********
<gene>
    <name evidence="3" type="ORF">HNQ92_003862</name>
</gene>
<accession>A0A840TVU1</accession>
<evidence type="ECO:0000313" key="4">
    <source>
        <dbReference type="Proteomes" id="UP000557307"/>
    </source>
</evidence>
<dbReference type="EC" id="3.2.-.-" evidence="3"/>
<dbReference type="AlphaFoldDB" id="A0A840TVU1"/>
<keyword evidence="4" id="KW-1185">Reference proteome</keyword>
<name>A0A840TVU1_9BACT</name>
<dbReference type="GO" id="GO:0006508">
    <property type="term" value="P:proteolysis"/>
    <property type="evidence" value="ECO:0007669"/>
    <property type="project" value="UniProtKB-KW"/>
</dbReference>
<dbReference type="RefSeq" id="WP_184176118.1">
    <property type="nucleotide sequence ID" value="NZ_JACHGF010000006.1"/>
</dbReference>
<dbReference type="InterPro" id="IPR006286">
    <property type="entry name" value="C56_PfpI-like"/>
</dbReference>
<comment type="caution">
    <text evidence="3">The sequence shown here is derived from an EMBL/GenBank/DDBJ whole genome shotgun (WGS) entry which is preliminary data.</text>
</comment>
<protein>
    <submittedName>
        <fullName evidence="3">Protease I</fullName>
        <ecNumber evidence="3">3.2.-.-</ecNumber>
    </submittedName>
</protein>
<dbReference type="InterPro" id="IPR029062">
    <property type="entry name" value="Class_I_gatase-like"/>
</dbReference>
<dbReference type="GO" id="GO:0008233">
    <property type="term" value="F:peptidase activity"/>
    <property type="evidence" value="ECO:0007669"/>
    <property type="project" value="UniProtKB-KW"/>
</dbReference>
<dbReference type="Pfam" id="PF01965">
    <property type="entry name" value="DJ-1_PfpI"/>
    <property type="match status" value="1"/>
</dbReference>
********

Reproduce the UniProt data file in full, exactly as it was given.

<gene>
    <name evidence="3" type="ORF">HNQ92_003862</name>
</gene>
<accession>A0A840TVU1</accession>
<evidence type="ECO:0000313" key="4">
    <source>
        <dbReference type="Proteomes" id="UP000557307"/>
    </source>
</evidence>
<dbReference type="EC" id="3.2.-.-" evidence="3"/>
<dbReference type="AlphaFoldDB" id="A0A840TVU1"/>
<keyword evidence="4" id="KW-1185">Reference proteome</keyword>
<name>A0A840TVU1_9BACT</name>
<dbReference type="GO" id="GO:0006508">
    <property type="term" value="P:proteolysis"/>
    <property type="evidence" value="ECO:0007669"/>
    <property type="project" value="UniProtKB-KW"/>
</dbReference>
<dbReference type="RefSeq" id="WP_184176118.1">
    <property type="nucleotide sequence ID" value="NZ_JACHGF010000006.1"/>
</dbReference>
<dbReference type="InterPro" id="IPR006286">
    <property type="entry name" value="C56_PfpI-like"/>
</dbReference>
<comment type="caution">
    <text evidence="3">The sequence shown here is derived from an EMBL/GenBank/DDBJ whole genome shotgun (WGS) entry which is preliminary data.</text>
</comment>
<protein>
    <submittedName>
        <fullName evidence="3">Protease I</fullName>
        <ecNumber evidence="3">3.2.-.-</ecNumber>
    </submittedName>
</protein>
<dbReference type="InterPro" id="IPR029062">
    <property type="entry name" value="Class_I_gatase-like"/>
</dbReference>
<dbReference type="GO" id="GO:0008233">
    <property type="term" value="F:peptidase activity"/>
    <property type="evidence" value="ECO:0007669"/>
    <property type="project" value="UniProtKB-KW"/>
</dbReference>
<dbReference type="Pfam" id="PF01965">
    <property type="entry name" value="DJ-1_PfpI"/>
    <property type="match status" value="1"/>
</dbReference>